Me and the other partners here at Greenshire plan to build a greenhouse
, sticking to Mike's design as closely as possible. I have his book and have read through it but didn't find answers to my questions.
Our problem is that we have a high water
table. The soil is about 3-4 feet of sandy loam, and then it hits a chalky, gravel/clay mix that doesn't drain well. Mike Oehler
's design calls for the design to be 4 feet below ground at the front, and 2 feet below ground level at the growing area. I should
mention that the site for the greenhouse
is on almost completely flat ground. Late last summer we dug a test pit 4 feet down and next spring thaw water filled about 3 feet deep at worst, levelled off to about 2 feet deep during mid-spring and then disappeared when the heat of summer came on. This excessive accumulation of moisture could have purely been from the pit being exposed to the elements, and could have been mostly melted snow which wouldn't enter the equation if there's a greenhouse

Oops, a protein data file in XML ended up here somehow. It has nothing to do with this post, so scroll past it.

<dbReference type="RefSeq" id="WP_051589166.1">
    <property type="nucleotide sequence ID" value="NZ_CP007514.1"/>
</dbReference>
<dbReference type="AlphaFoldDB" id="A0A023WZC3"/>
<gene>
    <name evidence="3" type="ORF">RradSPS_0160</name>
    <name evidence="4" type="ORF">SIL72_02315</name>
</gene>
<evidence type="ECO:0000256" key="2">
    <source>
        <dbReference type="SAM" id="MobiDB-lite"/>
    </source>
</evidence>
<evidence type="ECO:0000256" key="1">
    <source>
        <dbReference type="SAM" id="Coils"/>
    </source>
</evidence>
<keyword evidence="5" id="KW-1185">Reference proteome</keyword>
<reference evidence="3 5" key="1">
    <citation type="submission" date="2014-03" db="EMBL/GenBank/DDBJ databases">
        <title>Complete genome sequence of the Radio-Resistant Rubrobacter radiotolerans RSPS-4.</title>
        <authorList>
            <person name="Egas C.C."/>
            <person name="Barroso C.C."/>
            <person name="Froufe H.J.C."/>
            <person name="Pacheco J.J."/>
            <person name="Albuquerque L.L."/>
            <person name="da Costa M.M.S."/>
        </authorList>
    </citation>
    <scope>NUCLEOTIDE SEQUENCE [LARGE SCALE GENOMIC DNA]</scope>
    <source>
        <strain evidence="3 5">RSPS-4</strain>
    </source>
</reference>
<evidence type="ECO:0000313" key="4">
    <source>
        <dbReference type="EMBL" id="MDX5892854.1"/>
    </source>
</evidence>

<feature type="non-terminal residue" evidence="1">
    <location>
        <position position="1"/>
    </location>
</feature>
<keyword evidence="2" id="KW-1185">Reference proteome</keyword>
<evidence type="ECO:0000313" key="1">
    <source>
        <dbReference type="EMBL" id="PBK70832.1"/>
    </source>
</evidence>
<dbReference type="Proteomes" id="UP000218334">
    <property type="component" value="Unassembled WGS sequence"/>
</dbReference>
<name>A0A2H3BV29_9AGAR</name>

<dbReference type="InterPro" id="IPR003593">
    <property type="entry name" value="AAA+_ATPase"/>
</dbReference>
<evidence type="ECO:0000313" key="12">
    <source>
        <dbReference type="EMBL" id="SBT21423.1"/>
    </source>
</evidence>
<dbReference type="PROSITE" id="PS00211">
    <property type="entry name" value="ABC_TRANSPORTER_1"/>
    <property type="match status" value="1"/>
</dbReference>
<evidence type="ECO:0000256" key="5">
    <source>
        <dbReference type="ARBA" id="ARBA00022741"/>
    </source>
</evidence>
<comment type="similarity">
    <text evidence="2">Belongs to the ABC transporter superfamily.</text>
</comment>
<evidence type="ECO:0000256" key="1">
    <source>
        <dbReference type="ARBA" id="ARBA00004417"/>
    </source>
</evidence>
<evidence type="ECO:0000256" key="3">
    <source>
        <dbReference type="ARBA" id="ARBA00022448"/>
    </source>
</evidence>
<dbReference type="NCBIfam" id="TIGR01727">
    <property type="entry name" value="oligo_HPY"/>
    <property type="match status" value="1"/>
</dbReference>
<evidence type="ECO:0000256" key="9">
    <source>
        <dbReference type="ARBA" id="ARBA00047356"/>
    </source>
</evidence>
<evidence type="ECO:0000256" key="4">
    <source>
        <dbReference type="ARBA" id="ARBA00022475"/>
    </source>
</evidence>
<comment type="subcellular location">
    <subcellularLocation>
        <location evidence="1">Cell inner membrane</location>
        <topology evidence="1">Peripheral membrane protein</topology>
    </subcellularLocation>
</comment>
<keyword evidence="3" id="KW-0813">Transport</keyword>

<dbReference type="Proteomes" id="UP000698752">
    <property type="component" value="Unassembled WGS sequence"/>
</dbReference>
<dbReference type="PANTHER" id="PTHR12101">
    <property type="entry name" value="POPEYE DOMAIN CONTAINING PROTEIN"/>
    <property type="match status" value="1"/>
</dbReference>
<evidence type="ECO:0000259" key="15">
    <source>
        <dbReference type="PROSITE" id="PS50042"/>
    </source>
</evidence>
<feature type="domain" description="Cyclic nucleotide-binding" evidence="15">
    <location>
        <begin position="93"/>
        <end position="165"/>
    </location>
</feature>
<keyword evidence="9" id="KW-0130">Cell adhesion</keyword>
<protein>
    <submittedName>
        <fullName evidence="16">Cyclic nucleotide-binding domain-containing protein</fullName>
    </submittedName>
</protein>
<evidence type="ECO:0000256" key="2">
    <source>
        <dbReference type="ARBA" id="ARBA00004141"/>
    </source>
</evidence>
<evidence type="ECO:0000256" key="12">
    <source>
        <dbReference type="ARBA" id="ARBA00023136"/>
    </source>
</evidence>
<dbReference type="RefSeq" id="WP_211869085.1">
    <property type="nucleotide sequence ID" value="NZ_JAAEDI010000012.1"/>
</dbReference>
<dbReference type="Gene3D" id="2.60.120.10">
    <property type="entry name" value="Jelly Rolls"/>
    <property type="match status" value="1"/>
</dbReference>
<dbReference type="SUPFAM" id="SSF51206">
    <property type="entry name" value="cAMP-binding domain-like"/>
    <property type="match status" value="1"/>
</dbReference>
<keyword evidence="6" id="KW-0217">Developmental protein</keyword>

overtop. But it also could have been made up of significant amounts of ground water. I'm not sure.
If my worst fears came true and I did get standing water in the area inside the greenhouse
, wouldn't it all just collect in the deepest area at the front walk in space, leaving the growing area saturated but still suitable for plant growth? I don't mind having to wear waders . Would this amount of water compromise the structural integrity, even if we followed Mikes instructions to a tee?
In an effort to avoid standing water...Would I lose too much R value if I raised everything up by 2 feet, so that the front walk-in section is 2 feet below ground level, and the growing bed is at ground level? I would shore soil up around the structure over-top of the existing ground level but I'm worried that wouldn't be enough
to match the heat value of the 'by the book' depth.
Thanks for your input.